Jules Verne Nautilus real-life inspiration was found in the coasts of Panama
For the past 137 years, a mysterious wreck has emerged at low tide each day on a beach off the coast of Panama. Researchers now know that it's the presumed lost "Sub Marine Explorer," one of the world's first submarines and a vessel that would ultimately kill its German inventor.
The design reminded the scientist of an "iron cigar," and he instinctively thought of the "Nautilus," that legendary underwater vessel author Jules Verne described in his novel "20,000 Leagues Under the Sea."
the lost "Sub Marine Explorer," one of the world's first functioning underwater boats, designed by a brilliant German engineer whose invention eventually brought him an agonizing death.
The well-preserved wreck off the shores of San Telmo offers an unprecedented glimpse into the maritime past. Even though the beginnings of manned underwater vessels aren't so distant, the pioneer days of submarines remain filled with unanswered questions. Old construction plans often diverge from the actual designs, and many boats were either lost or destroyed. In some cases it remains unclear as to exactly how -- and whether -- the vehicles actually worked.
Only five diving machines from the years before 1870 have survived the ravages of time:
- The "Brandtaucher" designed by German inventor Wilhelm Bauer, now in a museum in Dresden.
- A nameless submarine used by the Confederates in 1862, during the American Civil War, now on display in New Orleans.
- The "H.L. Hunley," built in 1863 and currently being restored in Charleston, South Carolina.
- The "Intelligent Whale," a submarine built in 1866 and now in a New Jersey museum.
- And the "Sub Marine Explorer" off the coast of San Telmo in the Pacific, built in 1865.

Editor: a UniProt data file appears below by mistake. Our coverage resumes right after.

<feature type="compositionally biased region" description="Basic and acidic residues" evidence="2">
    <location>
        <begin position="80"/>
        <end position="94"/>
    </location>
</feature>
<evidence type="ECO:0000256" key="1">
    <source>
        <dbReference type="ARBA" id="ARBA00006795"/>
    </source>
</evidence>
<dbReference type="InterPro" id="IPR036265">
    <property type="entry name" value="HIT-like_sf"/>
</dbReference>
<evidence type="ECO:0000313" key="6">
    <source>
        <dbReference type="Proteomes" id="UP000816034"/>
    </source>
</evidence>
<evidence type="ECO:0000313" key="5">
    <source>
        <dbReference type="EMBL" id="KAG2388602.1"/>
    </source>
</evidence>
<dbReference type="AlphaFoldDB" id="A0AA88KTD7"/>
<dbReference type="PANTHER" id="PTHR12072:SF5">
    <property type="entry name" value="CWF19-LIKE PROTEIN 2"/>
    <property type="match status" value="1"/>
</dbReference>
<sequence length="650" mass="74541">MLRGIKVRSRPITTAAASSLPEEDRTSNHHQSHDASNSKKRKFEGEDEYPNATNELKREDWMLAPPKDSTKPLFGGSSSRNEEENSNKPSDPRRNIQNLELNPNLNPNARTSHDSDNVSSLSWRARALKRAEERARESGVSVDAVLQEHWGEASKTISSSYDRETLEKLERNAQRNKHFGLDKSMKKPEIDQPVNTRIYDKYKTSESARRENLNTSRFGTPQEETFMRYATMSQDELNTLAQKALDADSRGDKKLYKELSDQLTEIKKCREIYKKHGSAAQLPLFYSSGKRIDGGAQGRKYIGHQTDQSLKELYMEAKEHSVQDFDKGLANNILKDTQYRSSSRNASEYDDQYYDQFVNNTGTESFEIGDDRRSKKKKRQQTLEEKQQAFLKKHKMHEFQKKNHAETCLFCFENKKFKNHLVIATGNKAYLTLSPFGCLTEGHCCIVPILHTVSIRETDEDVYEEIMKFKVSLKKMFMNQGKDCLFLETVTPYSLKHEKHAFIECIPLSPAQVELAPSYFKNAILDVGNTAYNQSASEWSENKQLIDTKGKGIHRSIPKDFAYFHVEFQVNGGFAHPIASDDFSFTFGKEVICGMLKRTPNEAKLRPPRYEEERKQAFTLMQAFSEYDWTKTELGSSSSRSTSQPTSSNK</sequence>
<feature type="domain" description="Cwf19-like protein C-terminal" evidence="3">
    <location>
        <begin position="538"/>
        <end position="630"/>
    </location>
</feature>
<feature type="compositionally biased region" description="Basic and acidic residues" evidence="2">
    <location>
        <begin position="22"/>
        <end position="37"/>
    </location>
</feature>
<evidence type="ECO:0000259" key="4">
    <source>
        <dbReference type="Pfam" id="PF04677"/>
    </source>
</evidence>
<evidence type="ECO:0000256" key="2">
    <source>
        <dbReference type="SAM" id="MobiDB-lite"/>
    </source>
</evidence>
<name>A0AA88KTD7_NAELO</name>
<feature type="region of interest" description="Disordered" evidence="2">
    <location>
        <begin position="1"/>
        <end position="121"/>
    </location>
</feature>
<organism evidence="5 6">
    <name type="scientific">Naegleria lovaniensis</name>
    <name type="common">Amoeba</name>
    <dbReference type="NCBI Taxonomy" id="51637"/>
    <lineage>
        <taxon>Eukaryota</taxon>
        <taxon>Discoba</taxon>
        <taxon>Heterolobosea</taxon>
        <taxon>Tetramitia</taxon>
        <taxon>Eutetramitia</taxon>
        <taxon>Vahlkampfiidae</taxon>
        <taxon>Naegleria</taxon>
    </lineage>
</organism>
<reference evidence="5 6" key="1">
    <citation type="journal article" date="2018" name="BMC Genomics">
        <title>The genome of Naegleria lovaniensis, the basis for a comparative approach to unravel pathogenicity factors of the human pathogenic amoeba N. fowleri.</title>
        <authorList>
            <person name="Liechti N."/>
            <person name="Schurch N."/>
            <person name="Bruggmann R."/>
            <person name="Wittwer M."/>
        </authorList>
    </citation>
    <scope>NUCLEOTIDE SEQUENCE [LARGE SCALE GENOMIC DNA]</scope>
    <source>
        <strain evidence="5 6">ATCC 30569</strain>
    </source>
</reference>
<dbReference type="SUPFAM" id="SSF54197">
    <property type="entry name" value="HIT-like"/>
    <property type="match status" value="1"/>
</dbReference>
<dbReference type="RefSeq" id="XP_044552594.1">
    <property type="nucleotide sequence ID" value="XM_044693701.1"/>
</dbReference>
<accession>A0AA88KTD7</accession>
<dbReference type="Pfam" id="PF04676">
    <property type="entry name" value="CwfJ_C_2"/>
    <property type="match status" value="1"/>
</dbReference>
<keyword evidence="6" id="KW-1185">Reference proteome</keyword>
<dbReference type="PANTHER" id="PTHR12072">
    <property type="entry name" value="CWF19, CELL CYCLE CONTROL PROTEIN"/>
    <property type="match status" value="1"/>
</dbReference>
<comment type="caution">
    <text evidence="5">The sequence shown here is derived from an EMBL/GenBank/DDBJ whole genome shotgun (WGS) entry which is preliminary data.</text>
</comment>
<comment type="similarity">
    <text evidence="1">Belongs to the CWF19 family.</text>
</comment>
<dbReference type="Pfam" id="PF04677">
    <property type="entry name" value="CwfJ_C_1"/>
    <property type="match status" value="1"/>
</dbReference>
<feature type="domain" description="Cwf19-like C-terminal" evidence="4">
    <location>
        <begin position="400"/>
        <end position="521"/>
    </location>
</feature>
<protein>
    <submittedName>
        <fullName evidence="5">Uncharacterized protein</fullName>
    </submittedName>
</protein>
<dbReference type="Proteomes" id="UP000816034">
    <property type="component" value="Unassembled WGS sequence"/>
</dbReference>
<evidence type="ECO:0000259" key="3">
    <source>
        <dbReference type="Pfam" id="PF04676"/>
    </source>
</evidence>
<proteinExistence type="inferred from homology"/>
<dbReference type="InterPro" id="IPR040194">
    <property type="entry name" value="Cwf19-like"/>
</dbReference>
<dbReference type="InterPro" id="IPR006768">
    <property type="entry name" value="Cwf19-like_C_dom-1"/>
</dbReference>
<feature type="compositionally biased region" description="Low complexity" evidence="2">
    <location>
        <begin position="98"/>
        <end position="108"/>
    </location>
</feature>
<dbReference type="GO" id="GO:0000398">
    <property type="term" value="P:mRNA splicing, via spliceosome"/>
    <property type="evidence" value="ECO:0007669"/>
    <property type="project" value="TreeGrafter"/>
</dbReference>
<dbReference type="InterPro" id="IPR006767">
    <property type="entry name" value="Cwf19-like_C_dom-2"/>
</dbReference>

The "Explorer" marks a high point in maritime engineering, but also a tragic one. Equipped with a cleverly designed system of ballast chambers and a compressed air tank that allowed for pressure compensation, it also had two hatches beneath the hull enabling divers to exit the craft underwater. But about 130 years ago, when the vessel was being used to collect oysters and pearls from the ocean floor off the coast of Panama, the condition known as "the bends," or decompression sickness, was largely unknown. The condition can cause an agonizing death when divers rise to the surface from deep water too quickly. Technical progress had fatally outpaced medical science, costing the inventor and team of the "Explorer" their health and their lives.
Little was known at the time about the man who designed the craft, a German inventor named Julius H. Kroehl who had emigrated to the United States. He built an iron fire watchtower in Harlem in 1865 and was then hired by the New York magistrate to demolish -- unsuccessfully, as it turned out -- a reef that obstructed shipping in the East River. But how did the mysterious German hit upon the idea of designing such a progressive diving ship?
A search through historical archives revealed that the "Sub Marine Explorer" last belonged to an outfit called the Pacific Pearl Company, which planned to dig for oysters off the coast of Panama in the 1860s.
As far back as the days of the Conquistadors, divers had been digging up treasures from the depths of the "Archipiélago de las Perlas." Black slaves had once fished the famed "La Peregrina" pearl -- a magnificent, softly shimmering 50-carat jewel -- from the waters of the archipelago. The shells also held the promise of fortune, offering wealth in the form of mother-of-pearl, a highly sought-after luxury material used in the fashion of the day.